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Newtown chief: Dog attack outside child care severely injured woman, created 'dangerous ... scary situation'

Officers shot dog twice after it charged them
Posted at 6:05 PM, Jul 14, 2020
and last updated 2020-07-14 18:10:41-04

NEWTOWN, Ohio — A dog attack outside a child care center severely injured a 34-year-old woman, threatened onlookers and first responders and created “a very chaotic, dangerous and undoubtedly scary situation for all who witnessed it,” according to the police chief.

Police officers shot the dog twice as it circled the victim and charged them following the Tuesday attack, Chief Tom Synan said in a release. The dog was later euthanized.

“Charges will be pending against the dog owners from the SPCA,” Synan said.

The attack occurred shortly after noon in the area of 7400 Main St. and Ivy Hills Place, with many people gathered outside, the chief said.

When officers arrived, they observed a woman who had suffered “severe facial and head injuries and a child that appeared to be injured,” Synan said. They later discovered the child, reported to be 3 years old, had tried to help the injured woman and was not injured.

“Officers and paramedics attempted to retrieve the victim while the dog circled them. The dog then charged both paramedics and an officer, which the officer fired one shot striking the dog. The dog was still mobile and loose (and) a second officer fired one shot, striking the dog a second time,” Synan said.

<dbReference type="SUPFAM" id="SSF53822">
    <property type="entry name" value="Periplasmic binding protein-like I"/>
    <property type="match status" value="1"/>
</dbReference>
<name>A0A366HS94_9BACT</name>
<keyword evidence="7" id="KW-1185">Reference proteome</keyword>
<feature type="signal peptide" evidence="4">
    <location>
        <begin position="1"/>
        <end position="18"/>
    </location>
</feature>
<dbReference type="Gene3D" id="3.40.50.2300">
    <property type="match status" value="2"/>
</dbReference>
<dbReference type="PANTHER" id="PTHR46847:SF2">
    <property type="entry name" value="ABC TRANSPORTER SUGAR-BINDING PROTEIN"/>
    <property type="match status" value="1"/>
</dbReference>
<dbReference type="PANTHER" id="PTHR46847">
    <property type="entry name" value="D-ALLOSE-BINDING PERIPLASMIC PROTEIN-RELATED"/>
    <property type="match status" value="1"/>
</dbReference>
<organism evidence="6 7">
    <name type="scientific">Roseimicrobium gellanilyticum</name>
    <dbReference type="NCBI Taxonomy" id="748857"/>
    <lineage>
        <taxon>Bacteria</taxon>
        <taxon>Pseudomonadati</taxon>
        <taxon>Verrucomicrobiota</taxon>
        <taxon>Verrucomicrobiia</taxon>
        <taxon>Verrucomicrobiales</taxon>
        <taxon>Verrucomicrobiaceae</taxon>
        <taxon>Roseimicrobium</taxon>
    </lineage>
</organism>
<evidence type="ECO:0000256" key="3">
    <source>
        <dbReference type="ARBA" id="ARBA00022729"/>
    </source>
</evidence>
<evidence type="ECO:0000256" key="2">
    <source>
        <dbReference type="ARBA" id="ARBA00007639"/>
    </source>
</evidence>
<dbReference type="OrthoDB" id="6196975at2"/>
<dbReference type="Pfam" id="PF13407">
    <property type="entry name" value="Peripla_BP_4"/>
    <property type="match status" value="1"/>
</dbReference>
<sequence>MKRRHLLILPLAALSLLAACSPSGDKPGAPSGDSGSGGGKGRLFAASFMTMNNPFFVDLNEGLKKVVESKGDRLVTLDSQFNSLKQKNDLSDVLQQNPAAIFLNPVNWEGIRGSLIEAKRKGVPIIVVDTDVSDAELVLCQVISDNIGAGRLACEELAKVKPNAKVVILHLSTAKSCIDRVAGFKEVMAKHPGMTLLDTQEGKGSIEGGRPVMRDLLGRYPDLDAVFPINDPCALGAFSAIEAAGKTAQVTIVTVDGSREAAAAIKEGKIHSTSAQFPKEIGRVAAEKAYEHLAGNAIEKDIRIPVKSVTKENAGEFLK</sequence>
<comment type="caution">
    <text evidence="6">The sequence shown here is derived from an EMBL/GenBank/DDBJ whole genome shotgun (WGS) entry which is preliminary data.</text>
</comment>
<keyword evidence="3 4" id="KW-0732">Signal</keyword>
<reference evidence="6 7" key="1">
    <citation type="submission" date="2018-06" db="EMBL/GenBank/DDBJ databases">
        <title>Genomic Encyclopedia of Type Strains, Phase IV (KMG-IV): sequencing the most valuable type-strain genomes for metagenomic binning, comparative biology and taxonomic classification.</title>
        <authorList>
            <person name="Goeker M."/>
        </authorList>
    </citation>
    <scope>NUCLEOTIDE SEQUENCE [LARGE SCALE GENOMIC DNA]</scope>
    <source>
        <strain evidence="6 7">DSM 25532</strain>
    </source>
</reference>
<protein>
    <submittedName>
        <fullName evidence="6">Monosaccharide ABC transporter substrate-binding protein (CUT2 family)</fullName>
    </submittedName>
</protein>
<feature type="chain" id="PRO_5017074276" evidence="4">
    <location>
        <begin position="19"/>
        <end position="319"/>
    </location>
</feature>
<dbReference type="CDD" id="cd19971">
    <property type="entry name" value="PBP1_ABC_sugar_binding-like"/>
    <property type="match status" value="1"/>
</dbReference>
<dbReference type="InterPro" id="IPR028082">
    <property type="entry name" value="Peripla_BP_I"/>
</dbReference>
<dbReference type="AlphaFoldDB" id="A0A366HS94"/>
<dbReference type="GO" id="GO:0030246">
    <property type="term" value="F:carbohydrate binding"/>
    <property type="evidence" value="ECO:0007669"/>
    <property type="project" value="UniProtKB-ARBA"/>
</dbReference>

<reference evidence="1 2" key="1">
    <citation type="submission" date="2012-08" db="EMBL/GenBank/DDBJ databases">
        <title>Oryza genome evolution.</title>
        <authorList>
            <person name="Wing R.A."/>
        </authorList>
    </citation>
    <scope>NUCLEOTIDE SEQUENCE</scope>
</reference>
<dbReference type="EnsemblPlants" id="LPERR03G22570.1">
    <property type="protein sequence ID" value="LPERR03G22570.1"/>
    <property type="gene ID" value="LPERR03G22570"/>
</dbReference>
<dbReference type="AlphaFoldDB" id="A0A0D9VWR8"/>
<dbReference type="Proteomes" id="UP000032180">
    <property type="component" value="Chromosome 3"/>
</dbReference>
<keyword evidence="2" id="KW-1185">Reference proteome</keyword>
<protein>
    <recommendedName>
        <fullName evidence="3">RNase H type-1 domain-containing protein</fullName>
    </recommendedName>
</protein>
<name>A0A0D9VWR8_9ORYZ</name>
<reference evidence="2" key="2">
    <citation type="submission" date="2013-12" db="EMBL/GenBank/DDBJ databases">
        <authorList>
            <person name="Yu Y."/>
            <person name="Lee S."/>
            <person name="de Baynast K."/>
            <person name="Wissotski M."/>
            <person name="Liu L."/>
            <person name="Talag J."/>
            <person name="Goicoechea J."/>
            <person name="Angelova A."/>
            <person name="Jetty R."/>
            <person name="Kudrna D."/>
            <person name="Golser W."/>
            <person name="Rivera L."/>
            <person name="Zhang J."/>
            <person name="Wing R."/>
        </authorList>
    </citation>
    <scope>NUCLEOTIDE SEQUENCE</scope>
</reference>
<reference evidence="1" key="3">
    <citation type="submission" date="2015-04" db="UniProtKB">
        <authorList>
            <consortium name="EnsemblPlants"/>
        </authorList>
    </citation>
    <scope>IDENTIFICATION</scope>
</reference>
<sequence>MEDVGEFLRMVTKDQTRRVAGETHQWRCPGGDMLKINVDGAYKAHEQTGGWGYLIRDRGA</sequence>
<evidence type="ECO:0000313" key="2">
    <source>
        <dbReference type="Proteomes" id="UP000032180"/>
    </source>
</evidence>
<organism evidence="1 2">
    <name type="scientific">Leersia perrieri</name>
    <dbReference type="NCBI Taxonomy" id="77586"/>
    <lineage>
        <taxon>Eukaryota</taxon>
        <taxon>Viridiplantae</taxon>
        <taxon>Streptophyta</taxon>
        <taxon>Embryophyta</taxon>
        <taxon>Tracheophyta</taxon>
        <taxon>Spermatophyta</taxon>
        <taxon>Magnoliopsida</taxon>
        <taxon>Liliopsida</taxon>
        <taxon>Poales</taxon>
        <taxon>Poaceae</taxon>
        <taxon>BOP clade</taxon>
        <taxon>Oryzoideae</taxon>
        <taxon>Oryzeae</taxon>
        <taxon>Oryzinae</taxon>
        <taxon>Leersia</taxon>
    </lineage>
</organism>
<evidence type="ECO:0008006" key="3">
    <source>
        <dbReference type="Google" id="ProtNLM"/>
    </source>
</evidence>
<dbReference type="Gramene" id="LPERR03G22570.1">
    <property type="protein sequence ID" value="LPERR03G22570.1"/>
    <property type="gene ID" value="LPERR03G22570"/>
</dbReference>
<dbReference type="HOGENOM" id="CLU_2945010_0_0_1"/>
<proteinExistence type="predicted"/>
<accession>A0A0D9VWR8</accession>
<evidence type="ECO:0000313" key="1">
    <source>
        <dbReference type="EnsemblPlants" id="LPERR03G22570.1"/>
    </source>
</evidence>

“The dog then traveled to an apartment complex where it was contained and no longer a threat to the public.”

The SPCA then captured the dog.

The woman also suffered puncture wounds to her hands and arms and scratches on her back, according to Synan. She was being treated at UC Medical Center.

Synan defended the decision to shoot the dog and said officers and paramedics acted heroically to save the victim and protect others.

“Officers and paramedics not only had to try and render aid to the victim but protect the public and themselves from the dog, which was still on the loose,” Synan said. “The officers made a decision to stop the dog by firing shots to protect themselves and others, while ensuring no other people would be injured by their actions.

“The actions of the officers placing themselves between the dog and others, the quick response of the paramedics placing themselves in danger to aid the victim, and actions of bystanders trying to get the dog off and giving first aid to the victim helped save the victim and others,” he said.